Run It Back: Lil Wayne Re-Wrote Rap’s Possibilities With The Messy Excess Of ‘Tha Carter III’

Hip-Hop Editor

Young Money

Run It Back is a retrospective review of classic or game-changing hip-hop releases whose style and sound still resonate with listeners in the modern, streaming-driven era. Hip-hop has always been a forward-facing, youth-oriented culture, but it’s also deeply informed by the past. This is our way of bridging the gap, paying homage to rap’s roots while exploring how they still hold relevance today.

In 2008, you couldn’t go anywhere online without hearing “A Milli” or one of its approximately 5,878 incarnations, whether “remixes” or freestyles. The song boomed across blacktop basketball courts and out of car radios, and its video practically dominated the final days of music video television shows.

It might be safe to say it was both the first ubiquitous rap hit of the digital age and the last of the prior era. It made Lil Wayne a household name across America — while he was well-known in urban pockets where hip-hop stations reigned supreme, “A Milli” and its parent album, Tha Carter III, constituted many folks’ first exposure to Weezy F. Baby and his screwball, absurdist approach to rapid-fire, stream-of-conscious punchlines. As a result, he became one of the most recognizable faces in rap, and an inspiration for an entire generation of rappers that was soon to follow. However, the album that houses that game-changing whirlwind of a hit doesn’t quite live up to its outsized impact.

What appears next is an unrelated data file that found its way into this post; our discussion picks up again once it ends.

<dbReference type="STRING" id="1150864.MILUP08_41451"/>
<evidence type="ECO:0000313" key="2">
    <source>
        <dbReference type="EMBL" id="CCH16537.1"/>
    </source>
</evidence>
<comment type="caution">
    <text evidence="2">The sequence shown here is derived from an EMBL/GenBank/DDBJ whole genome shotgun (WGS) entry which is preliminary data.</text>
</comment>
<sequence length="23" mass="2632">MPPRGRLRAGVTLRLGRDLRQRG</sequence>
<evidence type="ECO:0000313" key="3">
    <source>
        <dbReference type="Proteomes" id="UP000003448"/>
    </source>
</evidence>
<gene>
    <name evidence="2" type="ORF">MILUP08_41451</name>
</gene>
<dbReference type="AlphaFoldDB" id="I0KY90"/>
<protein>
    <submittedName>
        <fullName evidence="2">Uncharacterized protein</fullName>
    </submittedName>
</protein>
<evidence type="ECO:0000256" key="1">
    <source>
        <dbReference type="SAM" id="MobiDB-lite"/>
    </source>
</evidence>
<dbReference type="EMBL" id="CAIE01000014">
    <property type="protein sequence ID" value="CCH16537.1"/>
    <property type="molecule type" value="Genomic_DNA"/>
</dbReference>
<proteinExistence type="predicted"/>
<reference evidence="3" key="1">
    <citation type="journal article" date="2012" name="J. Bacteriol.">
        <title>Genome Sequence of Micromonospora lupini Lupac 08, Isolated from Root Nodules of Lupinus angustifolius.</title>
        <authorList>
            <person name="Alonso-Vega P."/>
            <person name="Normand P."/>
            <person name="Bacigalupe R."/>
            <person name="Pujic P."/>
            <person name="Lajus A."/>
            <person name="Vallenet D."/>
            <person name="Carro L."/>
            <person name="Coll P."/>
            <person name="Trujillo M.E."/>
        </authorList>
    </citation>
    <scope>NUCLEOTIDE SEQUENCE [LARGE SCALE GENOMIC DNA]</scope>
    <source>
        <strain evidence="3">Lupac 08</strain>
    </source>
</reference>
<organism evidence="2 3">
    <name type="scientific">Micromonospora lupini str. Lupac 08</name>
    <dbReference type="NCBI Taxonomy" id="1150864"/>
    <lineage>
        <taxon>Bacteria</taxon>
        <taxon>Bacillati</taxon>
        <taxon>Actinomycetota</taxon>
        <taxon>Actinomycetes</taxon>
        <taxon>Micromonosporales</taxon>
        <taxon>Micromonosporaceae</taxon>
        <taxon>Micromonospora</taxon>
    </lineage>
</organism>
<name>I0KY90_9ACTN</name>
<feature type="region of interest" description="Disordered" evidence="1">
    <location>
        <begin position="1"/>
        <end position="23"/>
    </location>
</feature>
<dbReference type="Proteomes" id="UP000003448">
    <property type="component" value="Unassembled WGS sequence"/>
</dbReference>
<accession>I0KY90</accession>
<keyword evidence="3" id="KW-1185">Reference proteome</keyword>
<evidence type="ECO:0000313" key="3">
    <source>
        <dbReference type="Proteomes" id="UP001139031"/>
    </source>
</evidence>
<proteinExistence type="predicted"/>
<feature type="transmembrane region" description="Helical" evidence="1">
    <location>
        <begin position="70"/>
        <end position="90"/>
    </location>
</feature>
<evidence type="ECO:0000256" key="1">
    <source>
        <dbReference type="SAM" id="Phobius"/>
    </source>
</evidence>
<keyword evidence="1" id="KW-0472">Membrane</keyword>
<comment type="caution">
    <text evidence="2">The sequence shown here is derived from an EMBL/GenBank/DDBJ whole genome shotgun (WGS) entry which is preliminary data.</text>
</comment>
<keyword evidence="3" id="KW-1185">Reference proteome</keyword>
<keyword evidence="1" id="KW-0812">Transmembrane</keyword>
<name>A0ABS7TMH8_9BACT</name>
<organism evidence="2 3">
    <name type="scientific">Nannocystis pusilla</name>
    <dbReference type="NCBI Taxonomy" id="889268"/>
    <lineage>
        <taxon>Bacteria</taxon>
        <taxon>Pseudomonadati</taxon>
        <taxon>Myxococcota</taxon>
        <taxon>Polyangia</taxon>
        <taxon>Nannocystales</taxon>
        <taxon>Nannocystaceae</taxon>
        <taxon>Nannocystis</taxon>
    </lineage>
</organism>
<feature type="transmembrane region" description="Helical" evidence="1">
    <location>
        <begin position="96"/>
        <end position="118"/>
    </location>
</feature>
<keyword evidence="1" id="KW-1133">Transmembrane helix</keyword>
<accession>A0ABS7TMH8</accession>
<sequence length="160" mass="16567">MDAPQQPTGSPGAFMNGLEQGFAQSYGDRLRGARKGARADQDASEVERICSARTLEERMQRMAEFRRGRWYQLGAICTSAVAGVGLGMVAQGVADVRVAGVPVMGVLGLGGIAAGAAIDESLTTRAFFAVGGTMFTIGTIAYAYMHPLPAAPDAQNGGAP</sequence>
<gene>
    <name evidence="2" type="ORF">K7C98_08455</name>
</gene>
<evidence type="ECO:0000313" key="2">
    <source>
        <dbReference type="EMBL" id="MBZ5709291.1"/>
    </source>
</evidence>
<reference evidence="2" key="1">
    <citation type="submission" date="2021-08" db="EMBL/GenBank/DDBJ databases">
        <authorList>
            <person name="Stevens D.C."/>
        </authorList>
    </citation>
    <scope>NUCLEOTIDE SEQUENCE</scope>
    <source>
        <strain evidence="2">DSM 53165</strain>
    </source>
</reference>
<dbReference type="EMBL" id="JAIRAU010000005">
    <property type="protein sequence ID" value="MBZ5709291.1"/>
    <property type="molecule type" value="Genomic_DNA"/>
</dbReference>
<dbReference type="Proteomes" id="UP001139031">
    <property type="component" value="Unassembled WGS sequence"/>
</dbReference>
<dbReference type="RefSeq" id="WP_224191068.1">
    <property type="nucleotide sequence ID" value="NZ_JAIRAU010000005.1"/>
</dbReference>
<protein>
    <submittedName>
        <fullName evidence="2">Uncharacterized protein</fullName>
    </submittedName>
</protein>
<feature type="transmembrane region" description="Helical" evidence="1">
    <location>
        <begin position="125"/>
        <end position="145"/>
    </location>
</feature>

It has its high points of course. Despite “A Milli” holding an exalted position as the highlight of the album due to its insane reception, that distinction actually belongs to emotional centerpiece “Tie My Hands,” featuring none other than Robin Thicke. A heartfelt ode to Wayne’s hometown of New Orleans in the wake of Hurricane Katrina, the song is at once a defiant declaration of the city’s resilience in the face of adversity and a mournful elegy for the resultant loss and devastation the storm left behind.

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